Friday, August 21, 2009

A Case of Mayhem

Smithland, Kentucky has not always been the quiet, little town it is today. In the 1830s and 1840s, it was a bustling river port with people arriving and departing on the steamboats that plied the Cumberland and Ohio rivers.

When boatmen had a little too much refreshment, they often created their own entertainment and it wasn’t unusual for someone to get hurt. That’s what happened in late November 1836 when Thomas Joice was stabbed while trying to be a good Samaritan.

Salem, the county seat, was some distance from Smithland so the coffeehouse of John Price on Water or Front Street in Smithland was the location where witnesses gave testimony about the troubling events. Samuel D. Crunk stated that on the 20th of the month, in the street between Robert M. Mitchell’s and S.P. Gower’s, George Thompson, who appeared to be intoxicated, pushed Wm. Slaughter to the ground. Thomas Joice saw what had happened, caught Thompson by the shoulders and jerked him away from Slaughter, telling him to let Slaughter alone and not hurt him. Thompson slapped Joice, who immediately slung Thompson back and walked away. Thompson then cursed Joyce and “abused him much saying … that he would cut him with a knife.” Joice walked back and caught him by the arm or label of his coat then Thompson "cut him through the nose and mouth and it is believed Thompson stabbed Joice with the intention of taking his life.”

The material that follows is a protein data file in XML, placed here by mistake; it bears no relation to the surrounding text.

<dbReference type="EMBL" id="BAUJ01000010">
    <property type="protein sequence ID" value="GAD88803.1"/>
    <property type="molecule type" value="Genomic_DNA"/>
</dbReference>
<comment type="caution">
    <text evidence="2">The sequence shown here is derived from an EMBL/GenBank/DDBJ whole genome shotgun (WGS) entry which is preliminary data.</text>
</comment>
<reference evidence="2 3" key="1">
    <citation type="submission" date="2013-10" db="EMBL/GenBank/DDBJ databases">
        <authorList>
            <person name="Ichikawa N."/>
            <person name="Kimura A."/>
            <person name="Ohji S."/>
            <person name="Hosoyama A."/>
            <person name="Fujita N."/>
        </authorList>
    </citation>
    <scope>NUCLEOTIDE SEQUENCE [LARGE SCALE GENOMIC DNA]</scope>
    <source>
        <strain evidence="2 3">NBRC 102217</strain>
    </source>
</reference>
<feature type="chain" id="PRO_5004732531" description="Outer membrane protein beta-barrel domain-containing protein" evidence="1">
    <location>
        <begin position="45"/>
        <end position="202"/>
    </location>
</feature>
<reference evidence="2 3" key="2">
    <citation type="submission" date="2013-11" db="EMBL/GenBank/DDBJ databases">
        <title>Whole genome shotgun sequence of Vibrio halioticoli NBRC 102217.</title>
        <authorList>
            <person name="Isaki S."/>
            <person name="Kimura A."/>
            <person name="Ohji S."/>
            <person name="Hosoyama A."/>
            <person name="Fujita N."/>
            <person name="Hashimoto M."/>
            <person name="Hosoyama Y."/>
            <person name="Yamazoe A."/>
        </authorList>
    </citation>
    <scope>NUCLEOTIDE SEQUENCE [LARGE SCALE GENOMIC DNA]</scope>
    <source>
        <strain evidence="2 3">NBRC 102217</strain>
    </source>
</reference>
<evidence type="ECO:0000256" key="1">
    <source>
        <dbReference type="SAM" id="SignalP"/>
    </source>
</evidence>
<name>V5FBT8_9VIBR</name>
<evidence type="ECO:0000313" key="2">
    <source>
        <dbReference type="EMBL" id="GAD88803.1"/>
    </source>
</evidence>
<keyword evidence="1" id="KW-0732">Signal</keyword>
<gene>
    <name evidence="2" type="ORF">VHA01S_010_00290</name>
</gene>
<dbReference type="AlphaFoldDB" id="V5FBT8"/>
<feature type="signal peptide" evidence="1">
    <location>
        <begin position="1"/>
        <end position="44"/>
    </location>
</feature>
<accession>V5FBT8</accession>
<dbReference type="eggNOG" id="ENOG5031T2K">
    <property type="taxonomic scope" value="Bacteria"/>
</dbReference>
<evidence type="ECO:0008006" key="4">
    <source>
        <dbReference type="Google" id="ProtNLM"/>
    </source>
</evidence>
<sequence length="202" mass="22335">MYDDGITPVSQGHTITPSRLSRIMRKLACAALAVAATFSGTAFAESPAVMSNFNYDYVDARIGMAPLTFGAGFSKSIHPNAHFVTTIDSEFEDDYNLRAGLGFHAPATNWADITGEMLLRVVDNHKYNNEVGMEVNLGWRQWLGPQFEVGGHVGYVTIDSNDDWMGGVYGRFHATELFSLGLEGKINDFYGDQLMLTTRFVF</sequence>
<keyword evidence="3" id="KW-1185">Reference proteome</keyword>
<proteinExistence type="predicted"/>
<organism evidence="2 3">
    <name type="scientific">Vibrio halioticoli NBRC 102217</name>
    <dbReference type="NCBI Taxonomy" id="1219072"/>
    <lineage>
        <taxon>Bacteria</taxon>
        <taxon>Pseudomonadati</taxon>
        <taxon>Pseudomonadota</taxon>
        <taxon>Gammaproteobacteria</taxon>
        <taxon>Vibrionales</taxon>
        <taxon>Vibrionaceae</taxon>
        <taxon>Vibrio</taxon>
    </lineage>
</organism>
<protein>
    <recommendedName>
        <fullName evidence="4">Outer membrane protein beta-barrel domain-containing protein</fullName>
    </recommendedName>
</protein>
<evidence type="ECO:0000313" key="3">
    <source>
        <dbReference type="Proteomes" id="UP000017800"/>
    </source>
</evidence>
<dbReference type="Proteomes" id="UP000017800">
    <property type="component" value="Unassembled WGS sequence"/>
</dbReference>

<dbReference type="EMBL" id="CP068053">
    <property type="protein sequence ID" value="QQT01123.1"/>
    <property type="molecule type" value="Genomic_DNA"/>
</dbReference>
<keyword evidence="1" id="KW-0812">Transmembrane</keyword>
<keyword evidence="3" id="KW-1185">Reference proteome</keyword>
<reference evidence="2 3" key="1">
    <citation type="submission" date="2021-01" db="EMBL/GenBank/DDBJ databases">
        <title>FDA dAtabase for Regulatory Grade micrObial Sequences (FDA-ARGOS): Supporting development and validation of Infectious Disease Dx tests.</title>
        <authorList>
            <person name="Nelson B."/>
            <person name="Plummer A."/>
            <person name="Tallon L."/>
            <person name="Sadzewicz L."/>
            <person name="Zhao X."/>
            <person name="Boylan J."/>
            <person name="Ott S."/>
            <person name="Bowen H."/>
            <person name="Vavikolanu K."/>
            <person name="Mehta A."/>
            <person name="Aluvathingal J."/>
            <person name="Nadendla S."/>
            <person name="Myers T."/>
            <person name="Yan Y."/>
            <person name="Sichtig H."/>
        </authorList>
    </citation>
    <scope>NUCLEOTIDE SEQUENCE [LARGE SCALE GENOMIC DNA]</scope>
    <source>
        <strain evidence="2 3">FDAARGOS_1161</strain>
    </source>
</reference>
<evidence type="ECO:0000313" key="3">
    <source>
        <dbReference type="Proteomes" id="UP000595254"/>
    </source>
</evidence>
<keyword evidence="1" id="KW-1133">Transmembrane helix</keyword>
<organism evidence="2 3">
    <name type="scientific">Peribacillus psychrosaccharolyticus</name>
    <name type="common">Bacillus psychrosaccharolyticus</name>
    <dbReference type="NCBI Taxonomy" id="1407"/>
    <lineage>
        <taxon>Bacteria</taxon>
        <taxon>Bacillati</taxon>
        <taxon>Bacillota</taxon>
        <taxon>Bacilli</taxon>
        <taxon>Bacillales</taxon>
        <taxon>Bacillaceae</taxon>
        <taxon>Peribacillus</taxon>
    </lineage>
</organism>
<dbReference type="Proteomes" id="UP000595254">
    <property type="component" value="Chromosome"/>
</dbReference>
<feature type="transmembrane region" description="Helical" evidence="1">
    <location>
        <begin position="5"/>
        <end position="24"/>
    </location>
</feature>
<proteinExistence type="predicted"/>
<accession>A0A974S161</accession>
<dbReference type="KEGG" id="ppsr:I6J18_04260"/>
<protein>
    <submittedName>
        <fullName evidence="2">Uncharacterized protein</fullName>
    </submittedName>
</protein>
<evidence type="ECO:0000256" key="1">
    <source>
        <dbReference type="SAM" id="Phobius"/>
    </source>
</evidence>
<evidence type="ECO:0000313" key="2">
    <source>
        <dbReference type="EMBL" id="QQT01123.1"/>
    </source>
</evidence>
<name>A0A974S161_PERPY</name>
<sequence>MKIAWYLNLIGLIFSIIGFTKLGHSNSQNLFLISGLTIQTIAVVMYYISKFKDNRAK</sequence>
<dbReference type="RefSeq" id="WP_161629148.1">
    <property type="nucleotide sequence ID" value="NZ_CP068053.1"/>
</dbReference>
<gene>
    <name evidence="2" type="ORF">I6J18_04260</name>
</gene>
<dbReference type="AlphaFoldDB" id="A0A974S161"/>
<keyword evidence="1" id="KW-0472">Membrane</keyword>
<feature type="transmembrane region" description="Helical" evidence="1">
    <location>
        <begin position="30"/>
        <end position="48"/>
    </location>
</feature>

Robert Douglass verified Crunk’s statements, saying he also saw Thompson slap Wm. Slaughter. Thompson used abusive language, which induced Joice to stop a moment and then he proceeded on towards S.P. Gower’s. Thompson went after Joice and called him “an Irish Son of a Bitch” before cutting him.

George Thompson was taken before Thomas Willis and James McCawley, justices of the peace. With his securities, M.B. Belknap and R.M. Mitchell, Thompson posted bond for his appearance at the next term of Livingston Circuit Court.

Thompson appeared in court on Wednesday, 1 March 1837, and was indicted by the Grand Jury on a charge of Mayhem. The following day, the jury gave their verdict, “Guilty of the charge and he shall be confined in the jail and penitentiary for the term of one year.” The attorney for the defense made a motion for a new trial. The guilty verdict was set aside and a new trial was ordered. The case was continued from session to session of court until Tuesday, the 5th of June 1838, when the attorney for the commonwealth introduced a motion of Nolle prosequi, indicating he would no longer prosecute.

No reason is given for the motion, but perhaps the attorney was tired of waiting to try the case or maybe most of the parties had moved on. Thomas Joice was the only one of the group who appeared on the 1840 Livingston County census, but was not on the 1850 census. In 1840, he was a young man, just 20 or 30 years old. Smithland might have been just a brief stopover for him. R.M. Mitchell and S.P. Gower, who were mentioned in the testimony of both witnesses, kept taverns on Water or Front Street.

While this case is not of great historical value, it is valuable as it gives us a view of Smithland during this time period.

References: Livingston Circuit Court Equity, Ordinary and Commonwealth Cases, Box 55 of 142, Accession No. A1986-289, Dept for Libraries and Archives.
Livingston Circuit Court Order Book H:458, 465 and Book I:162